In the rural town of Konnor, Oregon, aliens have landed. The aliens are using humans to host their eggs, the vanguard of a secret invasion. The aliens have a hive mind, meaning anyone infested with the parasite can’t be trusted. The last line of defense is a band of flawed heroes. The difference here that author Muir takes the concept of the flawed hero and runs with it to extremes. His heroes have powers and abilities that are, for the most part, pretty useless: a bodybuilder with glass jaw, literally; a punk rocker with an mysterious energy supply; a man who wakes up with various body parts randomly appearing and disappearing each night; an old woman with dementia and clairvoyance, and the world’s dullest man. They must combine forces with other similarly feckless heroes to save the world without killing each other. Of course, the fact that the world scorns them ain’t exactly helping with motivation either.
Author Brian Muir may be best remembered for writing the cult sci-fi classic Critters (1986) but his film résumé includes 15 films for Full Moon, including the classic Gary Busey headliner Gingerdead Man (2005). He was also a popular mystery writer as well, with multiple appearances in Ellery Queen and Alfred Hitchcock magazines. After his premature death in 2010, his literary executor discovered a number of unpublished manuscripts as part of the estate.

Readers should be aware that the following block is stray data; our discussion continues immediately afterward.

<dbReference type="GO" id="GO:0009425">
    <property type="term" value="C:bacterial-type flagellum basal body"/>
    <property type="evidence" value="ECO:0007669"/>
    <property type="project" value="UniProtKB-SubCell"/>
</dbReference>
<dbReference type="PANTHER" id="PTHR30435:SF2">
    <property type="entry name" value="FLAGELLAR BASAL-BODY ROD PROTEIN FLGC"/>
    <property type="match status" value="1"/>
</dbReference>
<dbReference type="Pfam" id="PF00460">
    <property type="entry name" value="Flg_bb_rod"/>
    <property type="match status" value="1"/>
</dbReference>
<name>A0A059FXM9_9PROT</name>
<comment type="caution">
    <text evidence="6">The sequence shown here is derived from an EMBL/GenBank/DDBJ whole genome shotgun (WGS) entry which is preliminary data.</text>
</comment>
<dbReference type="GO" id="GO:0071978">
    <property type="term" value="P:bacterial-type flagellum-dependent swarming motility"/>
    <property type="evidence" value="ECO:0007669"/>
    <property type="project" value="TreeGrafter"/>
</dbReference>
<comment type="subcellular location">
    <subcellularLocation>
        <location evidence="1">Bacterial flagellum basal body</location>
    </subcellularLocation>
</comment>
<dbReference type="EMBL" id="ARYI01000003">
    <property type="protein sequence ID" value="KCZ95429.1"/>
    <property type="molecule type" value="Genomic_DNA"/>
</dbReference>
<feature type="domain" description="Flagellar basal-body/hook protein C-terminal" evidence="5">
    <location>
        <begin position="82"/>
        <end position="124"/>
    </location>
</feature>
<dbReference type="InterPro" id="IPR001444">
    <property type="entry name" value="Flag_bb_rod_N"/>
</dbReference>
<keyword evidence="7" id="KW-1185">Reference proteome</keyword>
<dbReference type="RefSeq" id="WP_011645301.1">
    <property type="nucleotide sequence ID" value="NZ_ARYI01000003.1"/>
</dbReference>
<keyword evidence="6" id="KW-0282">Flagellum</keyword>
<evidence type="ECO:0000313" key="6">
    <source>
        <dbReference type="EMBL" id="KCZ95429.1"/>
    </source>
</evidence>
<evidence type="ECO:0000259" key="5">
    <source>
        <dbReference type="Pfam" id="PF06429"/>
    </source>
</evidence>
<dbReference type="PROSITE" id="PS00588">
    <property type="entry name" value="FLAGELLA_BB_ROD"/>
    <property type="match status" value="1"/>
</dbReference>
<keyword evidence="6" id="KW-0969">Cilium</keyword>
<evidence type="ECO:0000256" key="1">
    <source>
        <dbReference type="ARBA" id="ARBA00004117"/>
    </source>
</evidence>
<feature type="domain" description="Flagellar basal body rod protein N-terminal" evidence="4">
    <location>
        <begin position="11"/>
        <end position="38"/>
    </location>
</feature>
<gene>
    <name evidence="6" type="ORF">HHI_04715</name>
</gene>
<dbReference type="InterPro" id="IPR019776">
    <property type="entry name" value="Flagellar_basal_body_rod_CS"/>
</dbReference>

The Outcasts was Muir’s earliest written novel in this treasure trove on new material. It was completed after Muir scripted Critters, but shows the same seamless transition from humor to tension. The rapid-fire jumping between characters in has a bit of 1980s throwback vibe to it, but for a 30-year old creation, it does not feel dated. Also included is a previously unpublished essay by Muir on the best screenwriting advice he ever received and a fond retrospection on the birth of Critters. This should be in the collection anyone who fondly recalls the black humor films of the 80s, as represented by Muir’s carnivorous alien hairballs.
The author’s cousin and literary executor Charles Austin Muir and Post Mortem Press should both be lauded for allowing more of the all too brief career of Brian Muir to be introduced to a new generation of fans.
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